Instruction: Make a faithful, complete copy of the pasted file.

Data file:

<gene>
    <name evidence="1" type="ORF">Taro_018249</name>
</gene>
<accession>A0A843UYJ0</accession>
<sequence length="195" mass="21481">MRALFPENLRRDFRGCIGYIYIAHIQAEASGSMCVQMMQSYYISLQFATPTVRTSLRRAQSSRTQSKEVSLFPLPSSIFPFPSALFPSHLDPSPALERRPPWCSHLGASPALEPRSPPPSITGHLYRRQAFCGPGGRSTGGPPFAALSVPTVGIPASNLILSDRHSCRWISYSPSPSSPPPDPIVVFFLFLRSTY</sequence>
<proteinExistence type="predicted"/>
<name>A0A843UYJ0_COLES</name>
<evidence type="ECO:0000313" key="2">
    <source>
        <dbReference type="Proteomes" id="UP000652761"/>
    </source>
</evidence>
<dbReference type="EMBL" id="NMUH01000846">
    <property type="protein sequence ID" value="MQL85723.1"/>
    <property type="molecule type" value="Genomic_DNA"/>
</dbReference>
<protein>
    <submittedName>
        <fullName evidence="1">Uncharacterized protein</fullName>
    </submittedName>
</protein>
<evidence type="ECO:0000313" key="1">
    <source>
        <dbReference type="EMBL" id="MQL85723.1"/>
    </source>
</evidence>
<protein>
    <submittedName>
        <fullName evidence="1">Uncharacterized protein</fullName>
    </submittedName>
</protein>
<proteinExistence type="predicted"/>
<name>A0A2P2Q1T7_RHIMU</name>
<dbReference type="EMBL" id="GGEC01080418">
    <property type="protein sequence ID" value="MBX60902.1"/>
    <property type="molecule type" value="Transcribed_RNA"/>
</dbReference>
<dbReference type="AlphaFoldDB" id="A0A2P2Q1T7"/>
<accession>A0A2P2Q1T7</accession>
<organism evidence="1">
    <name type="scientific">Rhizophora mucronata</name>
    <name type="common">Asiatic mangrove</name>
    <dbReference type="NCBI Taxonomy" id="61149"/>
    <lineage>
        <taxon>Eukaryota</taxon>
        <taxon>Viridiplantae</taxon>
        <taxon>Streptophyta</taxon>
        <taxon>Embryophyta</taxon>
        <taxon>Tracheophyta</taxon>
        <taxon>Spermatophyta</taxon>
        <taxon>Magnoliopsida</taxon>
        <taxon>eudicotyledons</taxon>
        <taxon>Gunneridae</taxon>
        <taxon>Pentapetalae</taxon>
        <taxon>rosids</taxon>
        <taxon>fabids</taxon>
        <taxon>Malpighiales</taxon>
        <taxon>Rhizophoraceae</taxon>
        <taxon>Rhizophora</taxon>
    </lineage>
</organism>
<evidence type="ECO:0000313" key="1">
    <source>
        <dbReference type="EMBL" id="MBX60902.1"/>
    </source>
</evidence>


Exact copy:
<gene>
    <name evidence="1" type="ORF">Taro_018249</name>
</gene>
<accession>A0A843UYJ0</accession>
<sequence length="195" mass="21481">MRALFPENLRRDFRGCIGYIYIAHIQAEASGSMCVQMMQSYYISLQFATPTVRTSLRRAQSSRTQSKEVSLFPLPSSIFPFPSALFPSHLDPSPALERRPPWCSHLGASPALEPRSPPPSITGHLYRRQAFCGPGGRSTGGPPFAALSVPTVGIPASNLILSDRHSCRWISYSPSPSSPPPDPIVVFFLFLRSTY</sequence>
<proteinExistence type="predicted"/>
<name>A0A843UYJ0_COLES</name>
<evidence type="ECO:0000313" key="2">
    <source>
        <dbReference type="Proteomes" id="UP000652761"/>
    </source>
</evidence>
<dbReference type="EMBL" id="NMUH01000846">
    <property type="protein sequence ID" value="MQL85723.1"/>
    <property type="molecule type" value="Genomic_DNA"/>
</dbReference>
<protein>
    <submittedName>
        <fullName evidence="1">Uncharacterized protein</fullName>
    </submittedName>
</protein>
<evidence type="ECO:0000313" key="1">
    <source>
        <dbReference type="EMBL" id="MQL85723.1"/>
    </source>
</evidence>
<protein>
    <submittedName>
        <fullName evidence="1">Uncharacterized protein</fullName>
    </submittedName>
</protein>
<proteinExistence type="predicted"/>
<name>A0A2P2Q1T7_RHIMU</name>
<dbReference type="EMBL" id="GGEC01080418">
    <property type="protein sequence ID" value="MBX60902.1"/>
    <property type="molecule type" value="Transcribed_RNA"/>
</dbReference>
<dbReference type="AlphaFoldDB" id="A0A2P2Q1T7"/>
<accession>A0A2P2Q1T7</accession>
<organism evidence="1">
    <name type="scientific">Rhizophora mucronata</name>
    <name type="common">Asiatic mangrove</name>
    <dbReference type="NCBI Taxonomy" id="61149"/>
    <lineage>
        <taxon>Eukaryota</taxon>
        <taxon>Viridiplantae</taxon>
        <taxon>Streptophyta</taxon>
        <taxon>Embryophyta</taxon>
        <taxon>Tracheophyta</taxon>
        <taxon>Spermatophyta</taxon>
        <taxon>Magnoliopsida</taxon>
        <taxon>eudicotyledons</taxon>
        <taxon>Gunneridae</taxon>
        <taxon>Pentapetalae</taxon>
        <taxon>rosids</taxon>
        <taxon>fabids</taxon>
        <taxon>Malpighiales</taxon>
        <taxon>Rhizophoraceae</taxon>
        <taxon>Rhizophora</taxon>
    </lineage>
</organism>
<evidence type="ECO:0000313" key="1">
    <source>
        <dbReference type="EMBL" id="MBX60902.1"/>
    </source>
</evidence>